Organisations, like natural organisms, experience evolution. And each new mutation – from the assembly line to the transnational corporation to today’s “flat” structure involving communities and crowdsourcing – has been traditionally the subject of rigorous study by academics. I believe that both researchers and practitioners would benefit from a new approach. The time may be right for academics to play an active role in organisation design innovation – just as university laboratories have long produced breakthroughs in computer science and biotech.
Outside consultants hired by companies to revamp their organisations rely heavily on practices that have worked before. “We did this at company X, and look how well they are doing” is the typical pitch. This methodology, which I will call “best practice transfer”, has two potential problems. First, correlation is not causation. It is easy to be fooled by randomness into thinking that a particular structure or practice drives success, when in fact it does not (or it may have even harmed performance). Placebo effects – where thinking that something will work can be self-fulfilling – may also occur. Second, organisations are all different; even something that worked well elsewhere may not work in your firm.
Techniques from the Valley
A suite of new methodologies based on digitalisation are available today that enable us to do better. Using historical “Big Data” from within an organisation – such as individual career trajectories, group dynamics and social networks – we can apply machine learning algorithms to help build predictive models. With computational agent-based models, we can simulate, cheaply, the impact of a proposed organisational change on outcomes without having to directly try it in expensive and risky direct applications. Finally, we can use randomised experiments (e.g. A/B testing, scenarios, field experiments) to test whether a practice will really have the intended effects in our organisation. Computational power and innovation in digital data capture are the platform technologies on which most of these methods operate.
With such techniques, organisational designers could use rapid prototyping and experimentation, techniques for which Silicon Valley has become famous, to test-drive various ways of organising the firm’s resources. This next phase of organisation design – I call it “Org 2.0” – can be a quantum leap beyond the older approaches of designing the “boxes and arrows” of org charts.
But the skills needed for Org 2.0 are not widespread in the corporate world today, or even most management consultancies. In fact, the HR functions of most large organisations (with a few exceptions in the tech sector) are heavily skewed towards the poets, not the quants.
The Org 2.0 elective at INSEAD
INSEAD is among the world’s largest contributors to the management consultancy global talent pool. It seemed a natural testing ground for my ideas.
Earlier this year, I introduced a new mini-elective to prepare INSEAD MBA students for Org 2.0 (and that’s what the elective was called). As far as I know, no course like it has ever been tried at INSEAD, or at any of its peer schools. I teamed up with a senior practitioner, Dr. Andreas Raharso (formerly of Hay Group), to design and deliver this course on both the Asia and Europe Campuses. PhD student Julien Clement was the main Teaching Assistant and a major contributor to the design, as well. We had an amazing set of guest speakers from Aon Hewitt, Oracle, and Mercer. McKinsey’s OrgLab, which I think is at the forefront in this space among the management consultancies, sent two speakers.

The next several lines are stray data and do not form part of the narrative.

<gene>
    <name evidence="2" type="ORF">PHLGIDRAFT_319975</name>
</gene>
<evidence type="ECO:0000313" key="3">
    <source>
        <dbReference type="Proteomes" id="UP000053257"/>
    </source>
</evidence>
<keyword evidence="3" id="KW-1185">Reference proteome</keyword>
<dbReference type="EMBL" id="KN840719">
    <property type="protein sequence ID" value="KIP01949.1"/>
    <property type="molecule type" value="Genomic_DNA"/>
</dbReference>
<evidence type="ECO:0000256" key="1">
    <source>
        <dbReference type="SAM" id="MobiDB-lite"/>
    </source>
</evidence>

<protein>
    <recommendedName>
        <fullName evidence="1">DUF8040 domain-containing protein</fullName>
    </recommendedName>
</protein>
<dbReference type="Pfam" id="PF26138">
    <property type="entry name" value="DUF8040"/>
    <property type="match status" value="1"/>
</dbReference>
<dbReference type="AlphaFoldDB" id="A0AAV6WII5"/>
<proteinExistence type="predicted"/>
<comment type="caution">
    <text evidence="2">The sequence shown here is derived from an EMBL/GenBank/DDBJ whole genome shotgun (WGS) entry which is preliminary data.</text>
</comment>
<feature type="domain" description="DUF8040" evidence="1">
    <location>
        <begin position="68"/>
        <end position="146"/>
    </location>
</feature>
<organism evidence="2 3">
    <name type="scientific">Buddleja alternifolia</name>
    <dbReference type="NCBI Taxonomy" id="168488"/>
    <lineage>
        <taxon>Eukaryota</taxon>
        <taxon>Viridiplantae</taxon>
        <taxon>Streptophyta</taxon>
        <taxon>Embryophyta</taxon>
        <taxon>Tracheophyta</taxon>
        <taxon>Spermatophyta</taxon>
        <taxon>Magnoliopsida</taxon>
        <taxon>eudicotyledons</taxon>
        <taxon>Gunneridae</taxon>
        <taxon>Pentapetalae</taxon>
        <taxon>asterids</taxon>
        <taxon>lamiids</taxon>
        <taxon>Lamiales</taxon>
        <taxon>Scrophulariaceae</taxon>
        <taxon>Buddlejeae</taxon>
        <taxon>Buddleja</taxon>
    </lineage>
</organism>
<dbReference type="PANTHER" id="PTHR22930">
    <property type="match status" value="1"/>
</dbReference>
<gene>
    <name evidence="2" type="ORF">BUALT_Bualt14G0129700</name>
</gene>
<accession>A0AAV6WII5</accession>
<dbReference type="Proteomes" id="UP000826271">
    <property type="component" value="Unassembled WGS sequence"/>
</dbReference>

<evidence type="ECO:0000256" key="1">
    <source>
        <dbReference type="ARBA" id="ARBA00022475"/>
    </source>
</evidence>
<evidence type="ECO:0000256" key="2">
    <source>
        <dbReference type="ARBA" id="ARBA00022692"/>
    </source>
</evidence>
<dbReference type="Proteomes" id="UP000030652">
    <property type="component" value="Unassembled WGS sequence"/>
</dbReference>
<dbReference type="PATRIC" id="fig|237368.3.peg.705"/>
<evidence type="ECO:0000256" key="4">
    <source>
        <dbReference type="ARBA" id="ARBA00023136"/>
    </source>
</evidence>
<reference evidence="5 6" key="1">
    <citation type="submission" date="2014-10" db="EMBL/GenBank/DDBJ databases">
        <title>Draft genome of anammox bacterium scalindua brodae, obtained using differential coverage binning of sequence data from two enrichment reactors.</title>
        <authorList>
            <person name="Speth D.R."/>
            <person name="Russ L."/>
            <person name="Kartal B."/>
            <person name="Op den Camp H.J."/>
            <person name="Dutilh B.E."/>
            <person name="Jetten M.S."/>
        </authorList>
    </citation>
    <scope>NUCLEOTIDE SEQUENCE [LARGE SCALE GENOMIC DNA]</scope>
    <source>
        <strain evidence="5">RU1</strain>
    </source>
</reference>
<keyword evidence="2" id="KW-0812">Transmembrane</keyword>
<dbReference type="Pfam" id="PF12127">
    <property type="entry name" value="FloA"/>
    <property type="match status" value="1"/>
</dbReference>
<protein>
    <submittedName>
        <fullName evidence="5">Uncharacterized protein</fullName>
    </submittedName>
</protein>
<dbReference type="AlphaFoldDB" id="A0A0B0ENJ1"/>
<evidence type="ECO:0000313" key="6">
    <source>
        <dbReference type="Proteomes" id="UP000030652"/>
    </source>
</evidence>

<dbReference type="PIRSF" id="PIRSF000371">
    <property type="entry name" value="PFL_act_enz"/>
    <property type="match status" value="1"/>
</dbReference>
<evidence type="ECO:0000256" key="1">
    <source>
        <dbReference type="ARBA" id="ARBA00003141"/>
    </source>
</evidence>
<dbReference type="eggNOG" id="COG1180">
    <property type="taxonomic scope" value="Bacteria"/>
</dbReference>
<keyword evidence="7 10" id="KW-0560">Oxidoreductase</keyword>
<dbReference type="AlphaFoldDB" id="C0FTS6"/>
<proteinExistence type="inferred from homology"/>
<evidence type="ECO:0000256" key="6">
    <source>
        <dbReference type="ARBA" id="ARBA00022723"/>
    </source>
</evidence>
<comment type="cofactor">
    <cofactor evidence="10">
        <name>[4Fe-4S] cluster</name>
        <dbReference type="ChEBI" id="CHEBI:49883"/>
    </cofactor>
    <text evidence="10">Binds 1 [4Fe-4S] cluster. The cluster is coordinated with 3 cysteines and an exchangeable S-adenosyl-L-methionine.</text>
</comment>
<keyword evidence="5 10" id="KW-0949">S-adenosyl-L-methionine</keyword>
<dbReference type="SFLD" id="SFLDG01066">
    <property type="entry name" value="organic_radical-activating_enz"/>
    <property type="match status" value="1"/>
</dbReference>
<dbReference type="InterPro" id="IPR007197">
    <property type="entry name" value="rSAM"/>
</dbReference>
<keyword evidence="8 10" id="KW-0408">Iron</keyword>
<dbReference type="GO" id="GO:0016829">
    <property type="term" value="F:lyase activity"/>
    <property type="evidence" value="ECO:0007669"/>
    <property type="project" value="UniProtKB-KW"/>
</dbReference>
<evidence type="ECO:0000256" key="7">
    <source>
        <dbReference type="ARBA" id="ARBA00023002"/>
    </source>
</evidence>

Arranged into groups of four to five, students were told to act as the “board of directors” of a hypothetical company, Chimera. The elective’s four exercises each tackled a discrete, realistic business problem:
• Will it work? Using A/B testing, (a.k.a. Randomised Controlled Trials) to know rather than guess which organisational redesigns will be effective.
• Where are the “hot spots”? Identifying problem areas that require organisation redesign, using graph (network) theory.
• Who’s a quitter? Forecasting employee retention and departure using machine learning algorithms.
• Will it spread? Using agent-based models to forecast the likelihood that an organisational change will gain wide adoption.
Each board received help from TAs – who acted effectively as “Chief Analytics Officer” – actually INSEAD PhD candidates who are well-versed in analytical techniques. The point of the course was not to transform MBA students into analytics experts, but to teach them how to collaborate with people who are. In essence, we trained them to ask the right questions to produce information that was both actionable and tailored to the desired outcome.
Before receiving the student evaluations, I didn’t know what to expect. Would our MBAs find it valuable to explore an arena so far outside the conventional purview of organisational development? Would they see the point to all the number crunching and playing with Python code?
Andreas, Julien and I were heartened to discover that the evaluations were extremely positive, and we have now expanded this elective to a full-length offering. Most encouraging to me was to see that students need not have come from a technical background to have benefited from the course. This was after all the point of our design. Of course, it helped that we launched it as a mini-elective, with a restricted class size. The expansion will have to be carefully managed. But the signs are promising that the Org 2.0 revolution just might take off!
Phanish Puranam is a Professor of Strategy, the Roland Berger Chaired Professor of Strategy and Organisation Design at INSEAD. He is the Academic Director of the PhD Programme.
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